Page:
The invention comprises, briefly and in a preferred embodiment, an annular light unit having a circular light source, and a plurality of symmetrically arranged light-baffle members extending radially from the central axis of the light source to the circular light source and dimensioned so as to increase the uniformity of illumination from the light unit on a lamp shade when the unit is used in a shade-type of lamp such as a typical floor lamp or table lamp having a translucent shade surrounding the light unit. In one preferred embodiment, the light unit includes a cylindrical hub at the axis of an annular fluorescent lamp, a conventional screw-in lamp base is provided at an end of the hub, and three light-baffle members extend symmetrically radially outwardly from the hub and their outer ends connect with the annular light source so as to support it from the hub. Preferably the hub and light-baffle members are an integral unit of molded or assembled plastic material. In dimensioning the radial baffles to achieve the objective of improving uniformity of illumination on the shade, it is preferred that their widths (in a direction parallel to the axis of the hub and annular lamp) be equal to or slightly greater than the cross-section diameter of the annular lamp. Expressed differently the widths of the baffle members are such that they extend between the parallel planes defined by the upper and lower surfaces of the annular lamp (assuming the lamp's axis to be vertical) or may further extend slightly above and below these planes. In an additional preferred embodiment, the height of the central hub is such that it extends both above and below the radial baffle members.


FIG. 1 is a perspective view of a preferred embodiment of the invention.

FIGS. 2 and 3 illustrate how the invention functions in a shade-type lamp.


The circular light unit 11 in FIG. 1 comprises a circular light source 12 such as a "Circline" type of fluorescent light bulb. A cylindrical hub 13 is aligned on the axis of the annular light source 12, and is provided with a threaded screw-base 14 at an end thereof such as to be screwed into conventional lamp sockets. A plurality of light-baffle arm members 16, 17, and 18 are attached to, and extend symmetrically and radially outwardly from, the hub 13 and are attached to, or mechanically engage, the bulb 12 so as to hold and support it in position with respect to the hub 13.

An inductive ballast, or reactor, or an electronic ballast circuit, which is required for proper starting and operation of the fluorescent lamp 12, can be located within the hub 13, or in the base of a lamp in which the unit 11 is to be used, or in a plug-in connector at the end of the lamp's electrical power cord. A connector member 21 is formed integrally with one of the arm members 16 and fills the gap between the ends of the circular light bulb 12. Electrical connector wires, connected to the ballast in the hub 13, or connected to the screwbase 14 if the ballast is external of the light unit 11, may pass through the arm member 16 and into the connector member 21, where they are connected to lead-in wires at the ends of the lamp bulb 12, which lead-in wires are connected to filaments within the lamp, in well-known manner.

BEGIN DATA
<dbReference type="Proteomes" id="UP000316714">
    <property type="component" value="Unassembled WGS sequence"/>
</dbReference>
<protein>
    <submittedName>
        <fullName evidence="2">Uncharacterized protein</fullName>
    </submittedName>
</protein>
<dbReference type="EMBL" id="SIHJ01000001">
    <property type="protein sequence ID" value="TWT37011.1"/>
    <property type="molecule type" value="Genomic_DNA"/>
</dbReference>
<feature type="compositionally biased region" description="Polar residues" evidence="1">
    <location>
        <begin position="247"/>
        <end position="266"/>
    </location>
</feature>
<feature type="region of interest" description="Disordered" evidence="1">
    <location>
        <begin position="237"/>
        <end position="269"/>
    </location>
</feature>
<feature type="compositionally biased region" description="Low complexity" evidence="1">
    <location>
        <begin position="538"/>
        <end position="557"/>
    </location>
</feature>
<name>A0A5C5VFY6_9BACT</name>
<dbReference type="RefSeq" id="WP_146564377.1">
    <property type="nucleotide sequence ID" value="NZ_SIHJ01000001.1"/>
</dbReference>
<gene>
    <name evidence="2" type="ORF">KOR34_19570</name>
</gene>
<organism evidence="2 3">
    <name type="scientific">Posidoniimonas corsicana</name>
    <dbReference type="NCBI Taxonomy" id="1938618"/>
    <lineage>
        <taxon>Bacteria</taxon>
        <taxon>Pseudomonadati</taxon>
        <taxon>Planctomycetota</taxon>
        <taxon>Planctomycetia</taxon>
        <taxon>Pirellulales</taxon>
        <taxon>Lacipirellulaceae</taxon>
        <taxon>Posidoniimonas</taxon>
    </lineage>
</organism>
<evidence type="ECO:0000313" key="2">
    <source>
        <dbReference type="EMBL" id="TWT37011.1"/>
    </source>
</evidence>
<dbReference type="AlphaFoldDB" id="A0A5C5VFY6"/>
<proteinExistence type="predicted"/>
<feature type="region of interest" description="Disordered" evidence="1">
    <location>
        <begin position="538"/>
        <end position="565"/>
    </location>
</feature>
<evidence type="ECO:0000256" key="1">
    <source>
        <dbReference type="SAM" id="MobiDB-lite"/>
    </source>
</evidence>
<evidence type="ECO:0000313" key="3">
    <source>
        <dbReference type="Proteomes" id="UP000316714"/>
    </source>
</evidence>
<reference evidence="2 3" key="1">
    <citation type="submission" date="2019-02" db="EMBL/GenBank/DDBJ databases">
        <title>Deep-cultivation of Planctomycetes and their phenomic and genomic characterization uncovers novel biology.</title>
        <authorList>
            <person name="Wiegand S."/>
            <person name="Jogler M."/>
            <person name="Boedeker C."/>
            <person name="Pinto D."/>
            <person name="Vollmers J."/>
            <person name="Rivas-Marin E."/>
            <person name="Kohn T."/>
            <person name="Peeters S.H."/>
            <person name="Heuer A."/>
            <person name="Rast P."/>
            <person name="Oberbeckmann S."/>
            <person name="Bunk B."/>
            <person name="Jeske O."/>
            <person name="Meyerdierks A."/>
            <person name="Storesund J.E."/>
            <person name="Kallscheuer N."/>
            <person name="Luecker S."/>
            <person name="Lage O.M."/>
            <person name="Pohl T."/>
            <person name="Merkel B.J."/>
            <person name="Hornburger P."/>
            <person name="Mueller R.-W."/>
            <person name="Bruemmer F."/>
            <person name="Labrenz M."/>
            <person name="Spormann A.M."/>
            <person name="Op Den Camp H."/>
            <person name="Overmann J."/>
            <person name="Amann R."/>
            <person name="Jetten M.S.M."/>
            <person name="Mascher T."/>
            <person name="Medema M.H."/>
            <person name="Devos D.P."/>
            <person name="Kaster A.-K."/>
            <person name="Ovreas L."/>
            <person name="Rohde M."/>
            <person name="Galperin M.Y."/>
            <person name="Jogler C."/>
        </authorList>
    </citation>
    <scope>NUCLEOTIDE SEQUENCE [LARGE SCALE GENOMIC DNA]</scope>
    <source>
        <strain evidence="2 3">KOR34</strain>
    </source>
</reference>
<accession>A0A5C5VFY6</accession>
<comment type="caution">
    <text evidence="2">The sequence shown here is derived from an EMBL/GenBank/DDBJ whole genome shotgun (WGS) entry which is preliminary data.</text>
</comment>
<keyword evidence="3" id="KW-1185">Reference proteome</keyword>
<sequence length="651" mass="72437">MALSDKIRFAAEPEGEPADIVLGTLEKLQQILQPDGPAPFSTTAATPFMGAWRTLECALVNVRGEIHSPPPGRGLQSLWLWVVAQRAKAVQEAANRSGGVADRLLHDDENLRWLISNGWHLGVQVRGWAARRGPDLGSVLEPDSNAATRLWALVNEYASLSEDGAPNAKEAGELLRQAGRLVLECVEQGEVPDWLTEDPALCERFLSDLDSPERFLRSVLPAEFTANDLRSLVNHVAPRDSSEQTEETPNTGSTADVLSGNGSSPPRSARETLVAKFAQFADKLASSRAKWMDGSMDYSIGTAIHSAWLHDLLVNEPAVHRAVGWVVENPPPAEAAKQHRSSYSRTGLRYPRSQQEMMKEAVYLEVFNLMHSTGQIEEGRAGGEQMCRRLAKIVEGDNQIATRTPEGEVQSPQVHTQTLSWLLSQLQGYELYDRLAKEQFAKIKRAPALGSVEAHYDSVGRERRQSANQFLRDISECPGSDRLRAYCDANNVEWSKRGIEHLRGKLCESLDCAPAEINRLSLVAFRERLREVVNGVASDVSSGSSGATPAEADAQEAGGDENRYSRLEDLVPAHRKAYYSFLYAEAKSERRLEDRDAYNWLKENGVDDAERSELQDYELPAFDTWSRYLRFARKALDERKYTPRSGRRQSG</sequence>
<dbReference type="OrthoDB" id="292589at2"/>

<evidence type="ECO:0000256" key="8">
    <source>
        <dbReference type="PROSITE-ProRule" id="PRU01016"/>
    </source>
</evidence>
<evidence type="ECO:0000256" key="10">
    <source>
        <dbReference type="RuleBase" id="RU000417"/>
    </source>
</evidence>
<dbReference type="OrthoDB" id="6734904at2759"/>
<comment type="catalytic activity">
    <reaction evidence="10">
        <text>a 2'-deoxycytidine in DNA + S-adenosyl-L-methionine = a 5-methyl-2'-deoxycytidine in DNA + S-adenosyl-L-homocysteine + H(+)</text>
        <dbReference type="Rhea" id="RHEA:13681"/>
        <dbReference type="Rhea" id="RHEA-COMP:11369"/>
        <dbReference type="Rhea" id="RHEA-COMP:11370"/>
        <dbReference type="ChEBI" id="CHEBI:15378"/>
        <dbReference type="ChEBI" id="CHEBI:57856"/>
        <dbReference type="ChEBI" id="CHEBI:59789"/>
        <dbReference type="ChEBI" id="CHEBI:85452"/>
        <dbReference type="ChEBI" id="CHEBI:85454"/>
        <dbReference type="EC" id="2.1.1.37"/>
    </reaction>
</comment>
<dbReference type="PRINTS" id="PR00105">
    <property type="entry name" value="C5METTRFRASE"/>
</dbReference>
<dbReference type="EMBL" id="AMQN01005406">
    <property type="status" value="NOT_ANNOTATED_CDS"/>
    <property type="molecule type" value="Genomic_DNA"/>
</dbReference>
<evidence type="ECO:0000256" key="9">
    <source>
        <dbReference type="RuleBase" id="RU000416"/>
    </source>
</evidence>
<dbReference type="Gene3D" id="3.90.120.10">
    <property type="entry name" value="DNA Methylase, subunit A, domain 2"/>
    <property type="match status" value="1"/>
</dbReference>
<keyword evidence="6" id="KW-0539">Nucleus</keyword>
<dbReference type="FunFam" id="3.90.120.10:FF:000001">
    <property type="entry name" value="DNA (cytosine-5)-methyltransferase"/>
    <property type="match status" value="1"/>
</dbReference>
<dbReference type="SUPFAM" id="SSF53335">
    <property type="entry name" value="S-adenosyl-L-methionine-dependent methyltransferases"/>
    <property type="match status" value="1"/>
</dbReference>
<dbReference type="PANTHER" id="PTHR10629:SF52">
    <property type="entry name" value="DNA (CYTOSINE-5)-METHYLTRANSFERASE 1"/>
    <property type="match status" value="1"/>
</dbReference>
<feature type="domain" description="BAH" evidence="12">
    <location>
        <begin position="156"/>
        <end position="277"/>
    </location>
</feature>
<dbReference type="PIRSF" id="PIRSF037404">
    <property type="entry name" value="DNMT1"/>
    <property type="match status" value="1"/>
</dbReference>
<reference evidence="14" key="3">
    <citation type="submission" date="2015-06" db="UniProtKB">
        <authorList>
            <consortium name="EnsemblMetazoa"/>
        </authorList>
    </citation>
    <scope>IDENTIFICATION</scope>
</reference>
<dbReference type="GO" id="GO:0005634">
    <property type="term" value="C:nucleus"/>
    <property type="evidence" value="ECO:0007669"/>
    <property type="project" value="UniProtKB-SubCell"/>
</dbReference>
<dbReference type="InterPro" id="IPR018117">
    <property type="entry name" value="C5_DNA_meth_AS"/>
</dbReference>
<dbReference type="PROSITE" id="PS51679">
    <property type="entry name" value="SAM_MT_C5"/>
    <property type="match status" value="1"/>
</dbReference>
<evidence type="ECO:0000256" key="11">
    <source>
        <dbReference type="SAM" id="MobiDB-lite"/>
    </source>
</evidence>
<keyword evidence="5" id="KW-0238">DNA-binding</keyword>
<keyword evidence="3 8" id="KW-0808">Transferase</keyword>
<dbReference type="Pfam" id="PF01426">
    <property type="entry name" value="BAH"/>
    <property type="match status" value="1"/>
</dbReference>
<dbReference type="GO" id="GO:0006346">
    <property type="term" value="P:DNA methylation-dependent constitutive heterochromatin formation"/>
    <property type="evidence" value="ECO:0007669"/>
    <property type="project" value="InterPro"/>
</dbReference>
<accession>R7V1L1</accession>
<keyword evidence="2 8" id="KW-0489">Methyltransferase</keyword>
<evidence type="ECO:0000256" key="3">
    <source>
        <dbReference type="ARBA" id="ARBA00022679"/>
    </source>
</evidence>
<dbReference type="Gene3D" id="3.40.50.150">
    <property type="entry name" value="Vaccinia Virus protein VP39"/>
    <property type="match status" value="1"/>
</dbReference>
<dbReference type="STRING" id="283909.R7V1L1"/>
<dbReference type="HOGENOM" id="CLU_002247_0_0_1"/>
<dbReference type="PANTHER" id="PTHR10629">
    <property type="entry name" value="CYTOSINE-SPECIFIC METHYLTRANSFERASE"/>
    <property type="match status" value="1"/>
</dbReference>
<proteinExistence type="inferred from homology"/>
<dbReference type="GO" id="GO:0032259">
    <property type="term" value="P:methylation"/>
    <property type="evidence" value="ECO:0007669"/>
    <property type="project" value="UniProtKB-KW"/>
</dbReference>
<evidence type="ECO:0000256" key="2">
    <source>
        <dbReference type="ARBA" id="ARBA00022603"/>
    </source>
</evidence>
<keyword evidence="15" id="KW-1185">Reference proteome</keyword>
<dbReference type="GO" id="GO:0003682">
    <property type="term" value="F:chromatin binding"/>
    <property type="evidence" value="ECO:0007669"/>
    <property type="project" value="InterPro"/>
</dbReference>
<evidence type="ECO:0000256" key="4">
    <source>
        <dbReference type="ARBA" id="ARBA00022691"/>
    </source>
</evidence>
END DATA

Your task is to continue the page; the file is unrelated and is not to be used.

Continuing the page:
In accordance with the invention, the widths of the light-baffle support arms 16, 17, and 18 (these widths being in the direction parallel to the axis of the hub 13, ie. vertical when the lamp unit is in normal operating position) are such as to cause light from the circular bulb 12 to illuminate a lamp shade with substantially uniform brightness over the surface of the shade. To accomplish this objective, preferably the widths of the light-baffle arms 16, 17, and 18 are at least equal to the cross-section diameter of the tubular bulb which is curved to form the circular lamp 12, and may be wider than the bulb diameter by an amount up to about twice that of the lamp bulb diameter. Preferably the arms 16, 17, and 18 are centered with respect to the circular lamp 12; ie, the tops and bottoms of these arms lie in planes defined by the top and the bottom edges of the annular lamp 12, or extend by equal distances above and below these planes as shown in FIG. 3. Various other numbers of the baffle-arms may be employed instead of the three arms of the preferred embodiment; the arms should be symmetrically arranged around the hub 13.